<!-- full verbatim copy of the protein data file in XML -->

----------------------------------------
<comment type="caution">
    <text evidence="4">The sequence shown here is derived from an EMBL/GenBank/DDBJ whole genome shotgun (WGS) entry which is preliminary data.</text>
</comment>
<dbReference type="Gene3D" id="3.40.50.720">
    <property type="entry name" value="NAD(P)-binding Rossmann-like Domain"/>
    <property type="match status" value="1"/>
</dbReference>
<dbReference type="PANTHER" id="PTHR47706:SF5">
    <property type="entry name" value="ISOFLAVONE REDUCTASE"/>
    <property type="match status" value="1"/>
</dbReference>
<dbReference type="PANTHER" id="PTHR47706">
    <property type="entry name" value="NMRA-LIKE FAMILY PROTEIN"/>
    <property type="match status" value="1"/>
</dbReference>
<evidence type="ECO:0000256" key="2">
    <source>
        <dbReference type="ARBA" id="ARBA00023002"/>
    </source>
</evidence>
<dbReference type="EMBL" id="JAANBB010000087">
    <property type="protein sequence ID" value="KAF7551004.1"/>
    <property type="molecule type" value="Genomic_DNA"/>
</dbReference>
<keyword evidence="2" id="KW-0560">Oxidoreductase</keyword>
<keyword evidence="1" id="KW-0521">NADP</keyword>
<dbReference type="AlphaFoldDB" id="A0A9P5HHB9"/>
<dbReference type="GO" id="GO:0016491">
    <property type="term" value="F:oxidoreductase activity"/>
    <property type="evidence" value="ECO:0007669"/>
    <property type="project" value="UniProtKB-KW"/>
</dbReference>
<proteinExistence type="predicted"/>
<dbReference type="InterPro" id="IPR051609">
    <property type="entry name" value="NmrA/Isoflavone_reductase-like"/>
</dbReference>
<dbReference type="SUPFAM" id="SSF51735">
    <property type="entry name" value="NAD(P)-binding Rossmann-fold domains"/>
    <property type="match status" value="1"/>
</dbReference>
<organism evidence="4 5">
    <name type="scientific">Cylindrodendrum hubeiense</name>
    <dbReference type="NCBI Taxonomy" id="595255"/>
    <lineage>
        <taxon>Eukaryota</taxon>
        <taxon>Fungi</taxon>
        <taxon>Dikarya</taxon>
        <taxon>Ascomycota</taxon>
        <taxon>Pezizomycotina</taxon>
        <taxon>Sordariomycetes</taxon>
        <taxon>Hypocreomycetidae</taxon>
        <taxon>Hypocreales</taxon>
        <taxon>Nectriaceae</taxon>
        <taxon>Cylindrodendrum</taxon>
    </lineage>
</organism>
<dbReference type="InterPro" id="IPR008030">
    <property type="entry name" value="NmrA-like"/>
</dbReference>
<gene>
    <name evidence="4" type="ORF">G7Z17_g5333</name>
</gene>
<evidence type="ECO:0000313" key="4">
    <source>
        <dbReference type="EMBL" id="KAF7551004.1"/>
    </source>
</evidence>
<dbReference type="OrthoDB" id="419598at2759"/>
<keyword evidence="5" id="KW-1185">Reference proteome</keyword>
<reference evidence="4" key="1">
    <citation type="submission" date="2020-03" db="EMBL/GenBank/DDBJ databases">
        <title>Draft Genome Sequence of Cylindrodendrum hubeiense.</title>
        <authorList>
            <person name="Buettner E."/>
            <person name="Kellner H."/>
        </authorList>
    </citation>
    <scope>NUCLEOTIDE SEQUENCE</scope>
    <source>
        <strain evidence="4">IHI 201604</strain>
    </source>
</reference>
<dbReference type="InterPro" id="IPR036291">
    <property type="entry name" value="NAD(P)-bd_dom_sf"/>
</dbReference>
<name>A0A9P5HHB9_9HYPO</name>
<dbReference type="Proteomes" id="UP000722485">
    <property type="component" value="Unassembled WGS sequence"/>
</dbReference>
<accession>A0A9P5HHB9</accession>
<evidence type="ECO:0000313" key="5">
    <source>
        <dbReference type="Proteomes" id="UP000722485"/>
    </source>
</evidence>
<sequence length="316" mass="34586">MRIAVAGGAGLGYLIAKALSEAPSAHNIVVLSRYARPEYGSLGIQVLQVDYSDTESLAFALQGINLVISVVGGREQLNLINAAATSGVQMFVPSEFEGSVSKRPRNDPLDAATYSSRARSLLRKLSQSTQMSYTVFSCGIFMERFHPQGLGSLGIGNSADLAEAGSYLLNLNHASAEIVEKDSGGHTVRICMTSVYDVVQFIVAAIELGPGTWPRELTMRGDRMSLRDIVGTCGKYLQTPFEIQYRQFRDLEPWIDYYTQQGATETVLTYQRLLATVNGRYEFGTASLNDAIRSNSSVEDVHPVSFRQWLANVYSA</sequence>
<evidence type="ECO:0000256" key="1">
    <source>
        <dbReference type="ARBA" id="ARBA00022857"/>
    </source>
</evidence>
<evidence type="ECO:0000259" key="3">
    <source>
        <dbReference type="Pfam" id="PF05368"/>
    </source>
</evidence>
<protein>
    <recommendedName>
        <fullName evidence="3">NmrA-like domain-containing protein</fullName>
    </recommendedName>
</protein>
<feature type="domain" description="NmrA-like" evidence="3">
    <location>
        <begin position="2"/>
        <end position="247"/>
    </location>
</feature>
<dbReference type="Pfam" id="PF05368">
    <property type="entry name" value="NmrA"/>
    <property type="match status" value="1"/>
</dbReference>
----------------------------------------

<comment type="caution">
    <text evidence="4">The sequence shown here is derived from an EMBL/GenBank/DDBJ whole genome shotgun (WGS) entry which is preliminary data.</text>
</comment>
<dbReference type="Gene3D" id="3.40.50.720">
    <property type="entry name" value="NAD(P)-binding Rossmann-like Domain"/>
    <property type="match status" value="1"/>
</dbReference>
<dbReference type="PANTHER" id="PTHR47706:SF5">
    <property type="entry name" value="ISOFLAVONE REDUCTASE"/>
    <property type="match status" value="1"/>
</dbReference>
<dbReference type="PANTHER" id="PTHR47706">
    <property type="entry name" value="NMRA-LIKE FAMILY PROTEIN"/>
    <property type="match status" value="1"/>
</dbReference>
<evidence type="ECO:0000256" key="2">
    <source>
        <dbReference type="ARBA" id="ARBA00023002"/>
    </source>
</evidence>
<dbReference type="EMBL" id="JAANBB010000087">
    <property type="protein sequence ID" value="KAF7551004.1"/>
    <property type="molecule type" value="Genomic_DNA"/>
</dbReference>
<keyword evidence="2" id="KW-0560">Oxidoreductase</keyword>
<keyword evidence="1" id="KW-0521">NADP</keyword>
<dbReference type="AlphaFoldDB" id="A0A9P5HHB9"/>
<dbReference type="GO" id="GO:0016491">
    <property type="term" value="F:oxidoreductase activity"/>
    <property type="evidence" value="ECO:0007669"/>
    <property type="project" value="UniProtKB-KW"/>
</dbReference>
<proteinExistence type="predicted"/>
<dbReference type="InterPro" id="IPR051609">
    <property type="entry name" value="NmrA/Isoflavone_reductase-like"/>
</dbReference>
<dbReference type="SUPFAM" id="SSF51735">
    <property type="entry name" value="NAD(P)-binding Rossmann-fold domains"/>
    <property type="match status" value="1"/>
</dbReference>
<organism evidence="4 5">
    <name type="scientific">Cylindrodendrum hubeiense</name>
    <dbReference type="NCBI Taxonomy" id="595255"/>
    <lineage>
        <taxon>Eukaryota</taxon>
        <taxon>Fungi</taxon>
        <taxon>Dikarya</taxon>
        <taxon>Ascomycota</taxon>
        <taxon>Pezizomycotina</taxon>
        <taxon>Sordariomycetes</taxon>
        <taxon>Hypocreomycetidae</taxon>
        <taxon>Hypocreales</taxon>
        <taxon>Nectriaceae</taxon>
        <taxon>Cylindrodendrum</taxon>
    </lineage>
</organism>
<dbReference type="InterPro" id="IPR008030">
    <property type="entry name" value="NmrA-like"/>
</dbReference>
<gene>
    <name evidence="4" type="ORF">G7Z17_g5333</name>
</gene>
<evidence type="ECO:0000313" key="4">
    <source>
        <dbReference type="EMBL" id="KAF7551004.1"/>
    </source>
</evidence>
<dbReference type="OrthoDB" id="419598at2759"/>
<keyword evidence="5" id="KW-1185">Reference proteome</keyword>
<reference evidence="4" key="1">
    <citation type="submission" date="2020-03" db="EMBL/GenBank/DDBJ databases">
        <title>Draft Genome Sequence of Cylindrodendrum hubeiense.</title>
        <authorList>
            <person name="Buettner E."/>
            <person name="Kellner H."/>
        </authorList>
    </citation>
    <scope>NUCLEOTIDE SEQUENCE</scope>
    <source>
        <strain evidence="4">IHI 201604</strain>
    </source>
</reference>
<dbReference type="InterPro" id="IPR036291">
    <property type="entry name" value="NAD(P)-bd_dom_sf"/>
</dbReference>
<name>A0A9P5HHB9_9HYPO</name>
<dbReference type="Proteomes" id="UP000722485">
    <property type="component" value="Unassembled WGS sequence"/>
</dbReference>
<accession>A0A9P5HHB9</accession>
<evidence type="ECO:0000313" key="5">
    <source>
        <dbReference type="Proteomes" id="UP000722485"/>
    </source>
</evidence>
<sequence length="316" mass="34586">MRIAVAGGAGLGYLIAKALSEAPSAHNIVVLSRYARPEYGSLGIQVLQVDYSDTESLAFALQGINLVISVVGGREQLNLINAAATSGVQMFVPSEFEGSVSKRPRNDPLDAATYSSRARSLLRKLSQSTQMSYTVFSCGIFMERFHPQGLGSLGIGNSADLAEAGSYLLNLNHASAEIVEKDSGGHTVRICMTSVYDVVQFIVAAIELGPGTWPRELTMRGDRMSLRDIVGTCGKYLQTPFEIQYRQFRDLEPWIDYYTQQGATETVLTYQRLLATVNGRYEFGTASLNDAIRSNSSVEDVHPVSFRQWLANVYSA</sequence>
<evidence type="ECO:0000256" key="1">
    <source>
        <dbReference type="ARBA" id="ARBA00022857"/>
    </source>
</evidence>
<evidence type="ECO:0000259" key="3">
    <source>
        <dbReference type="Pfam" id="PF05368"/>
    </source>
</evidence>
<protein>
    <recommendedName>
        <fullName evidence="3">NmrA-like domain-containing protein</fullName>
    </recommendedName>
</protein>
<feature type="domain" description="NmrA-like" evidence="3">
    <location>
        <begin position="2"/>
        <end position="247"/>
    </location>
</feature>
<dbReference type="Pfam" id="PF05368">
    <property type="entry name" value="NmrA"/>
    <property type="match status" value="1"/>
</dbReference>